According to k12academics.com, Cambodia allocated around 9% of its annual budget into education to improve its quality. However, 83% of the funds are allocated to servicing remunerations and operation expenses, which might suggest rent-seeking in the process. That leaves little funds for schools' facilities maintenance and to provide proper teaching materials like computers and the internet.
There is insufficient staff in schools, with 58,776 teachers teaching 2,311,107 primary school students and only 27,240 teachers teaching 637,629 lower secondary students. The teacher-pupil ratio is thus very high and might result in inefficiency. In addition, over 60% of the primary and secondary school teachers received at most secondary education, which thus compromises the quality of education.
Provincial/Municipal Offices of Education (POE) are responsible for supporting the ministry in implementing educational policies, preparing and submitting plans for further development of education, providing data and statistics of schools. However, there is a lack of congruence between research and policy, making linked possibly to the inadequacy of budget and research facilities that exemplifies the weakness in analytical research and development for its education system. As a result, there is a significant gap between policy formation, implementation and monitoring in the education system that does not target the specific problems that the educators and children face.
Although the literacy rate and the number of girls graduating from primary school in Cambodia are increasing, the number of girls who drop out from secondary education is much higher than the number of boys. In 2008, the ratio of girls to boys in upper secondary is 75% and only 50% in tertiary education. This disparity can be partly attributed to the higher opportunity cost of sending girls to school as there will be one less helping hand to earn an extra income. The trade-off between school participation and economic activity increases as the child gets older and this trend is particularly prevalent among girls. In 2008, 23% of young women were illiterate compared to 16% of men.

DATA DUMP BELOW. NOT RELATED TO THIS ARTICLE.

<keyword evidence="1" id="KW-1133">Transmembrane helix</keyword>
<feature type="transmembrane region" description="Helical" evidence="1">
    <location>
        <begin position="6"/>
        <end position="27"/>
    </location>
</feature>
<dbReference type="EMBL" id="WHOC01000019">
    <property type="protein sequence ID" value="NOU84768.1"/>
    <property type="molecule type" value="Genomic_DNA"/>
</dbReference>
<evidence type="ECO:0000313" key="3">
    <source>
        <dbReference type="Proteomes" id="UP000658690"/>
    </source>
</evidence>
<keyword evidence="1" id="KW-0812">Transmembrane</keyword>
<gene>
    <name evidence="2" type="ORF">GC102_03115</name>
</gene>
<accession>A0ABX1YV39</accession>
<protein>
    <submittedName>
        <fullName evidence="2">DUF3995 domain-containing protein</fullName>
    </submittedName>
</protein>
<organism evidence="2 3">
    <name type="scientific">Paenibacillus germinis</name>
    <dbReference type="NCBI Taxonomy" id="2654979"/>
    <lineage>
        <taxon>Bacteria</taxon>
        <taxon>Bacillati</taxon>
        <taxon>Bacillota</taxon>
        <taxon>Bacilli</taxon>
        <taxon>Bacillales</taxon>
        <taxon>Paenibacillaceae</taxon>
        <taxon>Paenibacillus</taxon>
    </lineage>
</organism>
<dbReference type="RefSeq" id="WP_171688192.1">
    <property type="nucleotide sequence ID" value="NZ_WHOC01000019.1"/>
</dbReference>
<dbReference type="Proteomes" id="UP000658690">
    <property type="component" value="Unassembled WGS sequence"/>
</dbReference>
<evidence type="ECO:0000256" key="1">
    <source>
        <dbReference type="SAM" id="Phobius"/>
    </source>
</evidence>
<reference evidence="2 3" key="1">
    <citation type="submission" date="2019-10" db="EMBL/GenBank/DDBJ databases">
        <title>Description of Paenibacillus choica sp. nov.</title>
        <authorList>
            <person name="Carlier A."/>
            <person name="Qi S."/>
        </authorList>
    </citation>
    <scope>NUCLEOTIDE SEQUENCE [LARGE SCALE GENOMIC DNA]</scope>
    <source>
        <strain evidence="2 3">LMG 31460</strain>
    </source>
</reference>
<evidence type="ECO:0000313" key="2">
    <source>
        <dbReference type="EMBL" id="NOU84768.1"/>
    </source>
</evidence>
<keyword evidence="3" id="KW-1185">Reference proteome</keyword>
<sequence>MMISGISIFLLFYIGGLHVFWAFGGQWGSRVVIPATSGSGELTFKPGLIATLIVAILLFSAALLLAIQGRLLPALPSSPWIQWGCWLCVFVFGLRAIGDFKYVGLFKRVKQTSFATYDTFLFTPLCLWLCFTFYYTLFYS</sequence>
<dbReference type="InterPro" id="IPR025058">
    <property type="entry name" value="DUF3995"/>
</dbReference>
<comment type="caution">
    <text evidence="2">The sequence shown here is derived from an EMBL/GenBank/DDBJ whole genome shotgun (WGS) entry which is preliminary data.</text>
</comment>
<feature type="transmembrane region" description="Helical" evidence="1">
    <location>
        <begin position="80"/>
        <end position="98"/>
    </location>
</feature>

Statistically, from 2005 to 2009, primary school enrolment rates for males and females were at 90 and 87 percent respectively while the attendance levels are at 84 and 86 percent of the students heading to school. This suggests that not all the children in Cambodia are able to consistently attend the school's curriculum due to possibly financial reasons, health care issues and even transportation costs. In addition, there are disparities between the perceived data to that of the official administrative data rendering the primary school graduation rates. By survey, 92 percent of the children should have completed primary education until the final grade. On the other hand, formal school's administrative data suggests that only a mere 43 percent has completed primary education. The disparity in the data arises due to the means whereby a child can receive education in Cambodia, formal, non-formal and informal.
Lack of awareness
It was established at the World Summit in Johannesburg that education plays a pivotal role in achieving a nation's sustainable development. The lack of awareness for the need of education for sustainable development (ERS) is significantly apparent in Cambodia amidst the financial poverty it faces. The priorities for the nation's children dwell mainly as a contributor the family's finances and not the establishment of their education.
In 2011, Cambodia has tertiary enrollment rate of 10%, which is low when compared with other nations. Cambodia's higher education lacks world recognition and is not acknowledged by QS World University Rankings.
Furthermore, there is inadequate communication between schools and corporations. This thus hinders the necessary adjustment of the curriculum to equip the students with skills to meet the demand of the labour market. Graduates find difficulty integrating into the workforce.